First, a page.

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Parasitic worms need their intestinal microflora too

Date:
March 14, 2018
Source:
University of Manchester
Summary:
Scientists have cast new light on a little understood group of worm infections, which collectively afflicts 1 in 4 people, mainly children -- in the developing the world.
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Scientists at The University of Manchester have cast new light on a little understood group of worm infections, which collectively afflicts 1 in 4 people, mainly children -- in the developing the world.

According to the Professors Richard Grencis and Ian Roberts, Whipworms -- which bury into the large intestine -- have their own gut flora which live inside their own intestines which they say help the worm to grow and thrive.

Whipworm, gets its name because it resembles a whip and causes the disease known as trichuriasis. Infection develops after ingesting whipworm eggs from the contaminated soil.

The discovery, published in Science Advances, could pave the way for more effective drug treatments for such worms, which cause debilitating and serious symptoms.

New solutions to the problem are urgently needed as whipworms are more difficult to treat than other worm parasites that live in the gut and resistance to treatment is a worrying problem.

According to the team, the bacteria found in the 2 cm long worm's gut are unexpectedly different from the gut in which they live.

They had previously discovered that the parasites' eggs are stimulated to hatch by the host's gut flora.

But now they find that changes to the host's bacteria caused by the infection enhance the worms' survival by reducing the numbers of new whipworm eggs that hatch, so keeping their own numbers down.

That, they say, prevents the build-up of infection, which would otherwise lead to host resistance and removal of the worms by the immune system.

It is most common in people who live in regions with hot, humid climates and in areas with poor hygiene and sanitation but was common across temperate climates across the world in past times.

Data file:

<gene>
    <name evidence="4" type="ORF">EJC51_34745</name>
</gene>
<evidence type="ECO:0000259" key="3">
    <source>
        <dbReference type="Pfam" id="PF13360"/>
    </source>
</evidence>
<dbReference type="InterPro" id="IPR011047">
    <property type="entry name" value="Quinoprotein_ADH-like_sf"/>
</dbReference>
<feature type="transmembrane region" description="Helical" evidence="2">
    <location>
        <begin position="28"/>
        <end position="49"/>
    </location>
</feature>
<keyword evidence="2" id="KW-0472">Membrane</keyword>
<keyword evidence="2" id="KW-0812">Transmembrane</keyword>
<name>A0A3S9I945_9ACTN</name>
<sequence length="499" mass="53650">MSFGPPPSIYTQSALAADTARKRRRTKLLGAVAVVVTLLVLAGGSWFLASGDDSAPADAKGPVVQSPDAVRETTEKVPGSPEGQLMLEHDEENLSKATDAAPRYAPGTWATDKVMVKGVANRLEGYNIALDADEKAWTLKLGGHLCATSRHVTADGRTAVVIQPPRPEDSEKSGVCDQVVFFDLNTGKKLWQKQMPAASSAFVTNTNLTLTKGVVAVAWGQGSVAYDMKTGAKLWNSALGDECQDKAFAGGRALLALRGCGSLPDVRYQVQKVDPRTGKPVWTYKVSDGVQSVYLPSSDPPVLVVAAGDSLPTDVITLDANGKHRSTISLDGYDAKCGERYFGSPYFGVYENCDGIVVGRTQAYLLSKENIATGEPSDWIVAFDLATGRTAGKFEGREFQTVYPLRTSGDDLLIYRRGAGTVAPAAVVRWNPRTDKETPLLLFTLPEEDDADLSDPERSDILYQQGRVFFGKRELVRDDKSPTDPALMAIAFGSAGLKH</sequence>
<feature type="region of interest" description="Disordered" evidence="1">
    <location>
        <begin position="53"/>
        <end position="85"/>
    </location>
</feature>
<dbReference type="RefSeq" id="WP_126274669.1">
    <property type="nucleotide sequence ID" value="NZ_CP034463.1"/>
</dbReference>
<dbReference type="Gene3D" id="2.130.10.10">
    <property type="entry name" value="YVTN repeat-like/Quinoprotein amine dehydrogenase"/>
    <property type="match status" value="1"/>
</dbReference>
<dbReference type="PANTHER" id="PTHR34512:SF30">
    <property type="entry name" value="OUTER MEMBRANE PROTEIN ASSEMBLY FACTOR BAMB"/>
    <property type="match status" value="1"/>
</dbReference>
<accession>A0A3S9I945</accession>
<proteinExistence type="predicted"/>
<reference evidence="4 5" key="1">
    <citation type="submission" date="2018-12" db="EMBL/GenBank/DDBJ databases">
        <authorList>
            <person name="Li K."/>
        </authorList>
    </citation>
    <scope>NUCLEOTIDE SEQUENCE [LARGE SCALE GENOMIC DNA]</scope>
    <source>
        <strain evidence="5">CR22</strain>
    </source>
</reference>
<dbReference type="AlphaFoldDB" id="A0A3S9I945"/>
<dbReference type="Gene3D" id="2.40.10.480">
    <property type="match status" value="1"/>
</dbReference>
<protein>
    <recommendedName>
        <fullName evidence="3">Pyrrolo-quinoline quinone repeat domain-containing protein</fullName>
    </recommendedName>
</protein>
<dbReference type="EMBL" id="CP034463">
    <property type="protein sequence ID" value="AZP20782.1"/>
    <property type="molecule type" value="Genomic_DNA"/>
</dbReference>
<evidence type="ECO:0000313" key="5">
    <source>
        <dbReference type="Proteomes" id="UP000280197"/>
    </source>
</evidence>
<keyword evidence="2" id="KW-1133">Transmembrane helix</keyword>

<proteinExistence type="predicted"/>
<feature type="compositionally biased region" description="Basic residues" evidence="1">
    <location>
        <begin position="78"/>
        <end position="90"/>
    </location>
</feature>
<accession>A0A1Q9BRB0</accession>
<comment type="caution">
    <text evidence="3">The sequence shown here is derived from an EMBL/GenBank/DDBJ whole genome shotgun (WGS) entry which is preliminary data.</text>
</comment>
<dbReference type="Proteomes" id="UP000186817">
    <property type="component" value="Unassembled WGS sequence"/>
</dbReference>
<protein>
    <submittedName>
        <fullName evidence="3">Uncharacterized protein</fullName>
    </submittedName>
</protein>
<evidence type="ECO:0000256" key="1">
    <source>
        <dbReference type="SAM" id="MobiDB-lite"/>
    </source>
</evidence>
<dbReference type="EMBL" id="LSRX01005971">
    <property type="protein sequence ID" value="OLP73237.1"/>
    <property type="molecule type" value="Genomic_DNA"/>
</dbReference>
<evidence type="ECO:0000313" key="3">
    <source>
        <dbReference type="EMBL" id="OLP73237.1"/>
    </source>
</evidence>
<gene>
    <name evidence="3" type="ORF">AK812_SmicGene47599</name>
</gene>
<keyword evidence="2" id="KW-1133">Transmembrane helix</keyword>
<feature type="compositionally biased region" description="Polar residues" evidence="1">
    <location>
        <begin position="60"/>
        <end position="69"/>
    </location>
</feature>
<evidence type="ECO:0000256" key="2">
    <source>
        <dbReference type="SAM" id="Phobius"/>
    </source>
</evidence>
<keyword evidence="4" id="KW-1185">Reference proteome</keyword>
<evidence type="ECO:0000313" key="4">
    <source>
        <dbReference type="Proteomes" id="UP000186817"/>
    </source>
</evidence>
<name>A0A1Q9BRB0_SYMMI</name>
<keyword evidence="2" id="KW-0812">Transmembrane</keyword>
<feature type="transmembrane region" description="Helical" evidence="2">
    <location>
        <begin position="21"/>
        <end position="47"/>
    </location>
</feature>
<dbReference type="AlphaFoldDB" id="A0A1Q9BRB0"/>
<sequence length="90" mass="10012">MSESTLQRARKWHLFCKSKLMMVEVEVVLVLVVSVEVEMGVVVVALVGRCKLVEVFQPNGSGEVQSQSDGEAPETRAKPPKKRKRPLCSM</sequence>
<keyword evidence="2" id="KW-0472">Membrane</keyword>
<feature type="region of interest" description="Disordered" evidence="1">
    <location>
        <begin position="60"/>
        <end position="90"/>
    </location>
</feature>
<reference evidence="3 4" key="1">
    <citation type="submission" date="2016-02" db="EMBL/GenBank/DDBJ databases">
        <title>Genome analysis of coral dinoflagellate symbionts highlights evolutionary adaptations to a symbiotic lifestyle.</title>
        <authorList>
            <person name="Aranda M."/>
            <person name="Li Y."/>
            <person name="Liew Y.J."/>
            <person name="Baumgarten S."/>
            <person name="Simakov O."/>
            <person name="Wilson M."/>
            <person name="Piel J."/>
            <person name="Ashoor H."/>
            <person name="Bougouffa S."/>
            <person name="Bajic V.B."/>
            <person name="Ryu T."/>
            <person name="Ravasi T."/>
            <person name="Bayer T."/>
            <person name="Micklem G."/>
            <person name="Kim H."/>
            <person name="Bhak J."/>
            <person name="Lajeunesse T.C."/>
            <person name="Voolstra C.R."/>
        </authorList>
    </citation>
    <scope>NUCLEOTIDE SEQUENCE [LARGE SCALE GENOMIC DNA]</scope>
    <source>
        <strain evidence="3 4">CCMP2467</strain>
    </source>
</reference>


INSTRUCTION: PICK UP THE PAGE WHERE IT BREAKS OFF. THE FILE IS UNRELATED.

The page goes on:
The parasite can cause diarrhea, vomiting, nausea, anemia and weight loss as well as delayed growth in children.

Professor Grencis said: "Although whipworm causes widespread problems across the developing world, it's an area which needs much more research, hence being categorised as one of the Neglected Tropical Diseases by the World Health Organisation.

"So we're pleased we've been able to make an important step in our understanding of its biology.

"We hope this will pave the way for badly needed new drugs. There's no time to waste, as resistance to the current treatments is becoming a major problem."

Professor Roberts said: "We already know that our intestinal microflora underpins all aspects of our health.

"But we were amazed to find that whipworms have their own distinct microflora -- and that it does the same for them, something we think is unique for these types of parasites.

"This shines a light on the fascinating relationships between the parasites, the host and their intestinal dwelling bacteria.

"But is also shows how the parasite can exploit this relationship to its own ends promoting its own existence.

"Whipworm is particularly difficult to treat with the drugs currently available to doctors, so we hope this study may help identify week links in the parasites' biology to help develop more effective ones."


Story Source:

Materials provided by University of Manchester. Note: Content may be edited for style and length.


Journal Reference:

  1. Emily C. White, Ashley Houlden, Allison J. Bancroft, Kelly S. Hayes, Marie Goldrick, Richard K. Grencis, Ian S. Roberts. Manipulation of host and parasite microbiotas: Survival strategies during chronic nematode infection. Science Advances, 2018; 4 (3): eaap7399 DOI: 10.1126/sciadv.aap7399

Cite This Page:

University of Manchester. "Parasitic worms need their intestinal microflora too." ScienceDaily. ScienceDaily, 14 March 2018. <www.sciencedaily.com/releases/2018/03/180314145027.htm>.
University of Manchester. (2018, March 14). Parasitic worms need their intestinal microflora too. ScienceDaily. Retrieved May 28, 2024 from www.sciencedaily.com/releases/2018/03/180314145027.htm
University of Manchester. "Parasitic worms need their intestinal microflora too." ScienceDaily. www.sciencedaily.com/releases/2018/03/180314145027.htm (accessed May 28, 2024).

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